Full Text Available The spatial distribution of income shapes the structure and organisation of cities and its understanding has broad societal implications. Despite an abundant literature, many issues remain unclear. In particular, all definitions of segregation are implicitely tied to a single indicator, usually rely on an ambiguous definition of income classes, without any consensus on how to define neighbourhoods and to deal with the polycentric organization of large cities. In this paper, we address all these questions within a unique conceptual framework. We avoid the challenge of providing a direct definition of segregation and instead start from a definition of what segregation is not. This naturally leads to the measure of representation that is able to identify locations where categories are over- or underrepresented. From there, we provide a new measure of exposure that discriminates between situations where categories co-locate or repel one another. We then use this feature to provide an unambiguous, parameter-free method to find meaningful breaks in the income distribution, thus defining classes. Applied to the 2014 American Community Survey, we find 3 emerging classes-low, middle and higher income-out of the original 16 income categories. The higher-income households are proportionally more present in larger cities, while lower-income households are not, invalidating the idea of an increased social polarisation. Finally, using the density-and not the distance to a center which is meaningless in polycentric cities-we find that the richer class is overrepresented in high density zones, especially for larger cities. This suggests that density is a relevant factor for understanding the income structure of cities and might explain some of the differences observed between US and European cities.

  19. Segregación Espacial Mapuche en la Ciudad: ¿Negación o revitalización identitaria? / Mapuche Spatial Segregation in town: Denial or revitalization of identity?

    Directory of Open Access Journals (Sweden)

    Gissi, Nicolás.

    2004-03-01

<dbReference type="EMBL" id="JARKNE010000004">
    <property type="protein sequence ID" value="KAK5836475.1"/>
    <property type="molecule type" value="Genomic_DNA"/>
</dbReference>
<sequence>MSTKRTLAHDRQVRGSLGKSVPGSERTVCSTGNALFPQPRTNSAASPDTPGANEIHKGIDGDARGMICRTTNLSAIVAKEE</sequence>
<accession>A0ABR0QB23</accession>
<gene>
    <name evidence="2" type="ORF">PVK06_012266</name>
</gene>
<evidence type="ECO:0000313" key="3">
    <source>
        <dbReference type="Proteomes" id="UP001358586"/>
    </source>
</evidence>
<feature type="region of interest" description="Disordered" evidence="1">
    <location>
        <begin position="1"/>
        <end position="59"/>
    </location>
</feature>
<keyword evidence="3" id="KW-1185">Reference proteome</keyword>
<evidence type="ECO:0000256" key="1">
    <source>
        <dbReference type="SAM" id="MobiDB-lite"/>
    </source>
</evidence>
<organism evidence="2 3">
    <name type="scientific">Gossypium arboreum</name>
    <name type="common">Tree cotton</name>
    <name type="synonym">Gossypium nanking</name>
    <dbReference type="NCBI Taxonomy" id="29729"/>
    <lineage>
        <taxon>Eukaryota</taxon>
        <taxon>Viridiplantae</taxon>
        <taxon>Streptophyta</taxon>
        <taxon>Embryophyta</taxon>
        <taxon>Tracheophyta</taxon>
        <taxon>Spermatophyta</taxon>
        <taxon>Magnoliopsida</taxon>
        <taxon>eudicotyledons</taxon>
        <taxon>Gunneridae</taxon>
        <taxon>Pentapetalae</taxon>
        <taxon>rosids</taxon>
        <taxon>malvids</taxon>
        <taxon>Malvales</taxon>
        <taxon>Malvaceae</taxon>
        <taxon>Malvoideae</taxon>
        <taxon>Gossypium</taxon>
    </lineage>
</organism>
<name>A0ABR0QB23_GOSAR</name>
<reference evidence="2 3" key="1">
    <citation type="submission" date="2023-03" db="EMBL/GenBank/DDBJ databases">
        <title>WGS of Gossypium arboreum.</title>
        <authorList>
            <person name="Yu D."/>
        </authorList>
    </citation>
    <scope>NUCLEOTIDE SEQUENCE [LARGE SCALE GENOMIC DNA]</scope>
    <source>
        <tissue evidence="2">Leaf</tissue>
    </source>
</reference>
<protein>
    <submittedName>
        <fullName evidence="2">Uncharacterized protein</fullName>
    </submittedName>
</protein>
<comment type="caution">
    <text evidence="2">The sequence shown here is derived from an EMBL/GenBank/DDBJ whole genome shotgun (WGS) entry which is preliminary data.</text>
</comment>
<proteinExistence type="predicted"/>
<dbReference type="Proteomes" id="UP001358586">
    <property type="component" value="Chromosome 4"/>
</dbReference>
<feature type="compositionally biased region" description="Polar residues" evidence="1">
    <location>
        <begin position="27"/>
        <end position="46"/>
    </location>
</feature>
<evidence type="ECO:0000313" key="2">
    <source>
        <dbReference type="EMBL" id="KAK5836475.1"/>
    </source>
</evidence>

Full Text Available Se reflexiona sobre la segregación espacial e identidad de los inmigrantes mapuches residentes en la Región Metropolitana. El estudio sobre el que se basa está centrado en lo que podemos denominar una “organización mapuche informal”, aludiendo a la existencia de una incipiente sociedad y cultura mapuche en el Gran Santiago, más allá de la adscripción en asociaciones étnicas formales. Postulamos que esta emergencia cultural se vería fortalecida por la auto-segregación mapuche en ciertas áreas residenciales de la capital. Nuestro estudio muestra que la segregación espacial de los mapuches, junto a sus efectos negativos (en buena medida, aquellos que afectan a los pobres urbanos, tiene importantes efectos positivos: contribuye a la conservación y renovación de la identidad y cultura mapuche, y los fortalece políticamente. Resulta importante aceptar que la segregación espacial puede también tener efectos positivos, pues tal aceptación obliga a profundizar nuestra comprensión del fenómeno, y no sólo tratarlo como un correlato o simple expresión de las desigualdades sociales. Se presentan así, parte de las reflexiones surgidas a partir de una investigación cualitativa con enfoque territorial realizada en la Comuna de Cerro Navia, Santiago. [Ponencia al Encuentro "Identidades en Chile. Entre el Pasado y el Presente. Entre lo local y lo global", 12 al 16 de enero de 2004, Facultad de Ciencias Sociales de la Universidad de Chile]./This article analyzes the spatial segregation and the identity of the Mapuche immigrants to the Region Metropolitana (Santiago. The spatial segregation has a negative impact on the Mapuches, as it does on all of the urban poor people. Nevertheless segregation has important positive effects concerning the conservation and renovation of the Mapuche identity and culture, and also it gives them political strength. It is important to acknowledge these positive effects of spatial segregation to better